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Fiscal Responsibility and Budget Management Act (FRBM)

Introduction


The Fiscal Responsibility and Budget Management Act (FRBM) was passed in 2003. The Act's goal is to ensure intergenerational equity in fiscal management, long-run macroeconomic stability, better coordination of fiscal and monetary policy, and transparency in the government's fiscal operations.


It establishes a legal and institutional foundation for fiscal consolidation. The Central Government is now required to take steps to reduce the fiscal deficit, eliminate the revenue deficit, and generate revenue surpluses in the coming years.


The Fiscal Responsibility and Budget Management Act of 2003 requires three policy statements (FRBMA) .


  • The Medium-Term Fiscal Policy Statement establishes a three-year rolling target for specific fiscal indicators and examines whether revenue expenditure can be financed on a sustainable basis through revenue receipts and how productively capital receipts, including market borrowings, are used.

  • The Fiscal Policy Strategy Statement establishes the government's fiscal priorities, examining current policies and justifying any deviation in key fiscal measures.

  • The Macroeconomic Framework Statement assesses the economy's prospects in terms of GDP growth rate, central government fiscal balance, and external balance.



FRBM Act exemptions- Escape Clause

The Act's subsection 4 (2) specifies the various grounds on which the FRBM's fiscal deficit target may be exempted during a fiscal year. The option allows the government to widen the deficit by 0.5 percentage points in times of exigencies such as a war or calamities of national proportion.


Exceeding the annual fiscal deficit target due to one or more of the following reasons may be permitted:


  • national security, act of war,

  • national calamity,

  • agricultural collapse, which has a significant impact on farm output and income.

  • economic structural reforms with unanticipated fiscal implications

  • decline in real output growth of a quarter by at least three per cent points below its average of the previous four quarters.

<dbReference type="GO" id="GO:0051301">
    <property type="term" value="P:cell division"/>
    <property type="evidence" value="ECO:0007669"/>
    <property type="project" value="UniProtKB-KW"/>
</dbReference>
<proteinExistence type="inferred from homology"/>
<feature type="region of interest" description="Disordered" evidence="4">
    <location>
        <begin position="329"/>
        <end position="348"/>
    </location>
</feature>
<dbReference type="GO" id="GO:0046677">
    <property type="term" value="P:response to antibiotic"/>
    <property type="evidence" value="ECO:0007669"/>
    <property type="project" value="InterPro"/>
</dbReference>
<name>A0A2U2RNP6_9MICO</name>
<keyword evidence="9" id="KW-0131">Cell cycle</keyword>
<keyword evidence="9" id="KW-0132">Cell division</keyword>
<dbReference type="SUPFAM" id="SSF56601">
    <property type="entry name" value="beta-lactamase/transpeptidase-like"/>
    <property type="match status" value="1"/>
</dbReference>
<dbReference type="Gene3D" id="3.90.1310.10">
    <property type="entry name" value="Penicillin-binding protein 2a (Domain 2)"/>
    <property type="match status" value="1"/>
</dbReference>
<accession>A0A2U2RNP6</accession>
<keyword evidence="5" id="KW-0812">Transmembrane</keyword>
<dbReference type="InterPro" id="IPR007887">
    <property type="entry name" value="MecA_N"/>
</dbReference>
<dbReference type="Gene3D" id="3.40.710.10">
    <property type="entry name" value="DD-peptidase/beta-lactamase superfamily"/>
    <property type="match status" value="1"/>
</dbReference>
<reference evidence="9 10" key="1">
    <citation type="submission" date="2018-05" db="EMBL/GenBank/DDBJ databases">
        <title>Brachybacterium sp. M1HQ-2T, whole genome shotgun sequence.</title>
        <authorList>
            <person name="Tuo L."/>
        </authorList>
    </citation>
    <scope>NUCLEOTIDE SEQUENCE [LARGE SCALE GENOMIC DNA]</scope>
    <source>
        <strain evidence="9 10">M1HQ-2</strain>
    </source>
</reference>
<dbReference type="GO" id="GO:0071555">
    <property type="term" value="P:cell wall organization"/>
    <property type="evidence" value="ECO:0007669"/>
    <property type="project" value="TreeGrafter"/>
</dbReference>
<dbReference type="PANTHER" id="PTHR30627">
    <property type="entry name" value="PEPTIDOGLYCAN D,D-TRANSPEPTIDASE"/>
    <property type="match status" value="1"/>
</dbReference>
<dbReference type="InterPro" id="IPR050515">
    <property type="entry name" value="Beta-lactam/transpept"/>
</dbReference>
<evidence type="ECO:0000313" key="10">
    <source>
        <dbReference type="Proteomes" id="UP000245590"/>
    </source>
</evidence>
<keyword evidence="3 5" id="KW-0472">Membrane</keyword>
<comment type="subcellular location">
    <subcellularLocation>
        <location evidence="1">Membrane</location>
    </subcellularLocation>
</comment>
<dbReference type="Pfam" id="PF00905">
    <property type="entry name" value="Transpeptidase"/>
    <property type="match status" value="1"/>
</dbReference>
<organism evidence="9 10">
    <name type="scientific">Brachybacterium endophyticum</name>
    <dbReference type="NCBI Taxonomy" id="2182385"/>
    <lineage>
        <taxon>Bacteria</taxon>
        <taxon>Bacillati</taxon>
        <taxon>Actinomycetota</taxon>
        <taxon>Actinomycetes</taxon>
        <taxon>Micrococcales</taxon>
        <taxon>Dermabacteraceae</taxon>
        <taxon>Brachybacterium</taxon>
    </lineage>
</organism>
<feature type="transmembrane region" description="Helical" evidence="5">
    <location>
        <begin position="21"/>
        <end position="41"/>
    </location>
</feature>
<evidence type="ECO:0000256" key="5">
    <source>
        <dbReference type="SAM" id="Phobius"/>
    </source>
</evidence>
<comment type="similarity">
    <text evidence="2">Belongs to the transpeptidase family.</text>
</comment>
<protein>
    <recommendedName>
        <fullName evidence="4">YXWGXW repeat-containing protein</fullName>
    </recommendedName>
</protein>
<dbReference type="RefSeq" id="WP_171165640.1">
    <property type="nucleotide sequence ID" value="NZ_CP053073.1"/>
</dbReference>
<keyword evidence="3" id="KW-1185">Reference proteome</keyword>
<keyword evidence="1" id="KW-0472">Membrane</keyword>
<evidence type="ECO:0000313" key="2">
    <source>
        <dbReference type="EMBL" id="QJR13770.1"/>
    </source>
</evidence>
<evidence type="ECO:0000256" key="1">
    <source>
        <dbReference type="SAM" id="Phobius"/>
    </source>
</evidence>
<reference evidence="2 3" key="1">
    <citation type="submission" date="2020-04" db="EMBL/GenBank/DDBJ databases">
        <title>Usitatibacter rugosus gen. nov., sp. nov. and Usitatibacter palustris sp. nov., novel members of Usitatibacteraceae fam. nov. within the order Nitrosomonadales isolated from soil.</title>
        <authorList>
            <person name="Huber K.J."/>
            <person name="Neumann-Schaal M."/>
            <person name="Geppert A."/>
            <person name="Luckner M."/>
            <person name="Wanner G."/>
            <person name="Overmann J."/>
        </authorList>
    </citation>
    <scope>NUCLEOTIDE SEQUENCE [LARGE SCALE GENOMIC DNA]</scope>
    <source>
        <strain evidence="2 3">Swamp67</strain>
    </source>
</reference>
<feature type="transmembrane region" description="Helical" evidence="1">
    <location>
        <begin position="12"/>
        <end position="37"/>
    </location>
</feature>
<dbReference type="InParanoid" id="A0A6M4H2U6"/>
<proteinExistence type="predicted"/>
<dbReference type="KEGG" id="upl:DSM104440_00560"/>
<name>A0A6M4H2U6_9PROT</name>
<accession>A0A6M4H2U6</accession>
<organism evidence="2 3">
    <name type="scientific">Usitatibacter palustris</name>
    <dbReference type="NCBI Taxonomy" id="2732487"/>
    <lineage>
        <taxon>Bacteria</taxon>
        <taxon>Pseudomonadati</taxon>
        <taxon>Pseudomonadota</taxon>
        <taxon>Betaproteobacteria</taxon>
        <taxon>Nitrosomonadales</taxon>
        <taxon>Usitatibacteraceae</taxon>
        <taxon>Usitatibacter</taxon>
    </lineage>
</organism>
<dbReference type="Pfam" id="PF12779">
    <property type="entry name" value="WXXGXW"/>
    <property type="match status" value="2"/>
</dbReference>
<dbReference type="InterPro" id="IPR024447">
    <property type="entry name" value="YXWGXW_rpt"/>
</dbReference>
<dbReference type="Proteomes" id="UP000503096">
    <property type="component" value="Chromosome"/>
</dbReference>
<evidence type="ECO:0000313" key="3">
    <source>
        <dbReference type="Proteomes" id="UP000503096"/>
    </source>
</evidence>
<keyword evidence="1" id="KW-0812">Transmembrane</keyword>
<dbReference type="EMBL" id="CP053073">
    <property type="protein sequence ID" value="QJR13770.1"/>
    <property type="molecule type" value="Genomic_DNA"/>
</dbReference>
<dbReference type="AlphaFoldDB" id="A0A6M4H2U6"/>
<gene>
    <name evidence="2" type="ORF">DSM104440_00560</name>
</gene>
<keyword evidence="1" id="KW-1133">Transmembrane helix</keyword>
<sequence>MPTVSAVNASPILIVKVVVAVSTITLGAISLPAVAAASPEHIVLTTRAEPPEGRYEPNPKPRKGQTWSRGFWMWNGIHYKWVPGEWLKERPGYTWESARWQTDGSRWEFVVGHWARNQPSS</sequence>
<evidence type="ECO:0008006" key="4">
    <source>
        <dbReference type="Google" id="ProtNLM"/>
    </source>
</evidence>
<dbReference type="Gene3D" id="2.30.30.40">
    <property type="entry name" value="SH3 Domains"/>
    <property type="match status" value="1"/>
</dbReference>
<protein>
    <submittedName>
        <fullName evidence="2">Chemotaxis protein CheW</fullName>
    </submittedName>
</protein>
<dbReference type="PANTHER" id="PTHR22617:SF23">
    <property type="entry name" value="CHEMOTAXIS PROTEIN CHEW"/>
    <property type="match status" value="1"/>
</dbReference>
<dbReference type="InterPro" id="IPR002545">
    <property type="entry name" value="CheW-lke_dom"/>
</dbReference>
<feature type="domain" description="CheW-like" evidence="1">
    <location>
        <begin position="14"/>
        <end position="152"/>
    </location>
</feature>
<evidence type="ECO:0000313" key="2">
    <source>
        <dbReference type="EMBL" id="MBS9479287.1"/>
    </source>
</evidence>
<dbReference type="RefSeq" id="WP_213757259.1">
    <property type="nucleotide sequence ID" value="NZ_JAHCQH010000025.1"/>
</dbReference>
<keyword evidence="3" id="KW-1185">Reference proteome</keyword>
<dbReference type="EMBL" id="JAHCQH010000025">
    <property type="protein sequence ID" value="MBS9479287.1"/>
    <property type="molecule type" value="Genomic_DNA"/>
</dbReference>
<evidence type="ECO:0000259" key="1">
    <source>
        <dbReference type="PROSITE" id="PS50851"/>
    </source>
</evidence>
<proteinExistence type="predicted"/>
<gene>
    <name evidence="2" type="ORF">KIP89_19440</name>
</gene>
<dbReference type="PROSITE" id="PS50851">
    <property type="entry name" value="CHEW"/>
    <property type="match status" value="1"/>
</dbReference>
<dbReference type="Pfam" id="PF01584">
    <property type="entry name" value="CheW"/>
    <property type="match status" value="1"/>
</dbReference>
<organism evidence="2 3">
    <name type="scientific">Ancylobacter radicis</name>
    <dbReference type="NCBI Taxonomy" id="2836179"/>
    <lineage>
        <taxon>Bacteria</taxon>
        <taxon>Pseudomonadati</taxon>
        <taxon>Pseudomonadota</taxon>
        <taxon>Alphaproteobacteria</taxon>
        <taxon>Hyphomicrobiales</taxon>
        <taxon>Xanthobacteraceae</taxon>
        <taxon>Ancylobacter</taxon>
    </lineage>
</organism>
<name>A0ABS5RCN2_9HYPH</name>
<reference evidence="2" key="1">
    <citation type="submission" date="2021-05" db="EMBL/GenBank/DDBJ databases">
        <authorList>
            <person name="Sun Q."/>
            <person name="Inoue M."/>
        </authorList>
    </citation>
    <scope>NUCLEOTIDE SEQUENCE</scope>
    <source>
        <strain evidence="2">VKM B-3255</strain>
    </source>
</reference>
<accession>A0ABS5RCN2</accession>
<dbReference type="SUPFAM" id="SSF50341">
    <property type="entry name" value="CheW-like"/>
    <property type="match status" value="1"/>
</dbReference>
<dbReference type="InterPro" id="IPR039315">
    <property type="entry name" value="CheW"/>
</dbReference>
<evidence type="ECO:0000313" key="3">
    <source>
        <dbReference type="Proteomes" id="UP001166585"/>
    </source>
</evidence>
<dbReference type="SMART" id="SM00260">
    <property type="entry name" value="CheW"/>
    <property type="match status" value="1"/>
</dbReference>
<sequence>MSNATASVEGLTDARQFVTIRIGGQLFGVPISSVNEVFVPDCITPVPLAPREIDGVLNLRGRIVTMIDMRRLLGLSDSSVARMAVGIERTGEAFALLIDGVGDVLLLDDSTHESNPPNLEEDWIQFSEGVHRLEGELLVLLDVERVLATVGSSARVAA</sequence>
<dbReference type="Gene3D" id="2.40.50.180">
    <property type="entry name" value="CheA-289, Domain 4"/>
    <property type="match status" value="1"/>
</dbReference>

How successful has the FRBM Act been?


Several years have passed since the FRBM Act was passed, but the Government of India has yet to meet the targets it set. Several amendments have been made to the Act.


The government made a change in 2013, introducing the concept of effective revenue deficit. This means that the effective revenue deficit would be equal to the revenue deficit minus grants to states for capital asset creation. A committee chaired by N K Singh was formed in 2016 to recommend changes to the Act. The previous targets set under the FRBM Act, according to the government, were too rigid.


The recommendations of the N K Singh Committee were as follows:


FRBM Act was amended by the government in 2018. The amendment added a new road map and timeline to reduce the fiscal deficit to 3% of GDP by 31st March 2021.


The committee proposed establishing an autonomous Fiscal Council with a chairperson and two members appointed by the Centre (not employees of the government at the time of appointment)


Deviations: The committee recommended that the reasons for the government deviating from the FRBM Act targets be clearly stated.


Borrowings: According to the committee's recommendations, the government should not borrow from the RBI unless...


  • the Centre has to meet a temporary shortfall in receipts


  • RBI subscribes to government securities to finance any deviations


  • RBI purchases government securities from the secondary market

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